Sometimes you just need a swift kick in the ass. You need a change; a shift in your approach to training to break the monotony. I’m not talking about the “muscle confusion” nonsense of the P90X and Insanity variety, I’m talking about tweaks to a more rational approach to exercise prescription. Besides, you can’t “confuse” a muscle. A muscle either contracts or relaxes; it recruits fast twitch muscle fibers when working at a high intensity and slow twitch fibers when working a low intensity. There is nothing confusing about it, it’s rooted in our physiology, so stop with the bullshit about how you need to mix yoga, with your piss poor weight training style, and sprinkle in plyometrics to maximize results. More on this in a moment.
I recently came to the conclusion that my training was getting stale so I did something I had not done in over ten years; I turned the design of my training over to another personal trainer. But not just any trainer. It had to be someone that shared a similar philosophy as myself and is just as cerebral about designing training programs as I am. It’s like a Christian going to a Jew with a question about faith, or vice versa. Although they differ in their practice of religion they share the same fundamental values so it validates the counsel they get from each other.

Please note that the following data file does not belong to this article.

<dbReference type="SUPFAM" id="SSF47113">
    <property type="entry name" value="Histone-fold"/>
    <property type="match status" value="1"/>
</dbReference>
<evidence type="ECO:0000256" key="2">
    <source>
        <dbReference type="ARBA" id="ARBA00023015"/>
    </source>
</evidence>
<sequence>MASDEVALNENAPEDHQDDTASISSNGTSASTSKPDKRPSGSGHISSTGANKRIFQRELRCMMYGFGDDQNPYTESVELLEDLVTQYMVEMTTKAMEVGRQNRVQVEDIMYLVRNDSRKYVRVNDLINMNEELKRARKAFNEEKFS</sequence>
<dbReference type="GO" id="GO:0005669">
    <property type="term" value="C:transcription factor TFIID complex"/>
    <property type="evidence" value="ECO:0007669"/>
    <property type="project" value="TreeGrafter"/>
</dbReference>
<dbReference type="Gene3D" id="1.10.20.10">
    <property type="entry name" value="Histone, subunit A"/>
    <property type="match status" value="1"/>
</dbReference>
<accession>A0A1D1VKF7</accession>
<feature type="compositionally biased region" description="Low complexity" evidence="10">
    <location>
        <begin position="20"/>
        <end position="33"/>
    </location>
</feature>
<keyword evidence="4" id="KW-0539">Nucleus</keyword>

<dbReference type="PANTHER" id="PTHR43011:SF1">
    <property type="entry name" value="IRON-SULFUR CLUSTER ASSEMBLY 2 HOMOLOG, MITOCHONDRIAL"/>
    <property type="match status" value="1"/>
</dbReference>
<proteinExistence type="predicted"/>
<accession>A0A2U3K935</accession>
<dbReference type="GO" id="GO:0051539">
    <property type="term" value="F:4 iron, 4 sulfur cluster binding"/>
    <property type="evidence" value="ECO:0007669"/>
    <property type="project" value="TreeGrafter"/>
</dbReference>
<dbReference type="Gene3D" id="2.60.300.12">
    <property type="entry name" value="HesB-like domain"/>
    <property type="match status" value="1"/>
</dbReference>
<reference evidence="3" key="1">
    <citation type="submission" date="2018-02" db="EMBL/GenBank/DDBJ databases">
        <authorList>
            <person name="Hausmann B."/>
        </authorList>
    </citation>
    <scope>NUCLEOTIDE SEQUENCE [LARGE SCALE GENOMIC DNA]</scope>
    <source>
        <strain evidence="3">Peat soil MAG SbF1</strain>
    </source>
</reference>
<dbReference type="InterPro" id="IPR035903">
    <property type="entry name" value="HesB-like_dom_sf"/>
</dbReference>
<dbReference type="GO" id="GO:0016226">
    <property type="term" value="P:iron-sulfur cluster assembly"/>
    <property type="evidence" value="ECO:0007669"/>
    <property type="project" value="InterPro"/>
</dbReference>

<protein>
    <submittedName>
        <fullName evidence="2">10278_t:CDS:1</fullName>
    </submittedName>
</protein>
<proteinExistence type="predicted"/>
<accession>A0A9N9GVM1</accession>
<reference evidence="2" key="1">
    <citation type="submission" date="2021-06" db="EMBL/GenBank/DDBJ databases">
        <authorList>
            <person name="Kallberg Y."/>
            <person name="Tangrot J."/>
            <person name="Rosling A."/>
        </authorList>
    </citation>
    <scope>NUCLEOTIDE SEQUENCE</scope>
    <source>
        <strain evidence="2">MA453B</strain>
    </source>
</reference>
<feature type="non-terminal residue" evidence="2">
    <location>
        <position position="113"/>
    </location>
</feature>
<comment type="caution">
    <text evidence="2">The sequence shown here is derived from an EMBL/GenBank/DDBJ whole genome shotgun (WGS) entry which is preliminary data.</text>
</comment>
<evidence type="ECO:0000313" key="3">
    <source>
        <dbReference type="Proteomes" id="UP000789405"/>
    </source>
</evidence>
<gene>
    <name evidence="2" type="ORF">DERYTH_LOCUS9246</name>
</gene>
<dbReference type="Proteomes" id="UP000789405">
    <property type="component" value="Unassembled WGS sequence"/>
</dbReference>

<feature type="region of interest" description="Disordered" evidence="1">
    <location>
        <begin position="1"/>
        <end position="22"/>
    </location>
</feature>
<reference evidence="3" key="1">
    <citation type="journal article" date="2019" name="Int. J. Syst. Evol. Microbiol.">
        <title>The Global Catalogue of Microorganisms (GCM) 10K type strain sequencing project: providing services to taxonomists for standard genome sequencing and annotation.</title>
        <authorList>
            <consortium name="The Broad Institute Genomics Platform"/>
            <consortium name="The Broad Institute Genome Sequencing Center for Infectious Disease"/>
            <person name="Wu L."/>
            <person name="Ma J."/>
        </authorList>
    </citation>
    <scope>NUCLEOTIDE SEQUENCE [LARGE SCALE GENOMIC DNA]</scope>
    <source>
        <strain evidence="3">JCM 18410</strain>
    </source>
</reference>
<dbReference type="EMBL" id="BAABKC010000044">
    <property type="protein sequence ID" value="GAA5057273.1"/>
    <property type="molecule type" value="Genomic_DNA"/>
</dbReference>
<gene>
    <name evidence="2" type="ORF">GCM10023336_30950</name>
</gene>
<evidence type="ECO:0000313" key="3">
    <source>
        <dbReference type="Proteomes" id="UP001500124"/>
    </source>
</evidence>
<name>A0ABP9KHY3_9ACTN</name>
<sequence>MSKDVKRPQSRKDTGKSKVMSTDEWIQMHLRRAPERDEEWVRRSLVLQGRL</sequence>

My friend Mark Houghton, BNBF/DFAC Masters Pro Bodybuilder was the lucky guy who got the job. I knew he would come with a different perspective and shift my approach while sticking with the fundamental principles we know to be true. In a few short months my training has been reinvigorated and I’m seeing some development and strength gains that had been lacking. And guess what!? My muscles are not confused!
I am still training using mostly high intensity training principles but the major shift has been in my overall training demands. This is where the muscle confusion crowd has confused everyone…and themselves.
Our bodies develop in accordance with the demands placed on them. The reason why you built muscle so quickly and easily when you first began training is because your muscles had a new and unusual set of demands placed upon them. In order to combat these new demands (stress) it had to adapt. However over time as your training became—or has become—a more regular occurrence you’ve become more accustomed to the demands. The more accustomed you get to training the less your body needs to develop more muscle or get stronger.
That’s what happened to me as I fell into the routine of “being routine” with my training. I spend so much time being creative and subjective for the clients I serve that when it came to me, I put myself on autopilot. By assigning a new Captain to read the instrument panel and steer this plane my progress has been reignited. And it’s all been through a simple shift in approach.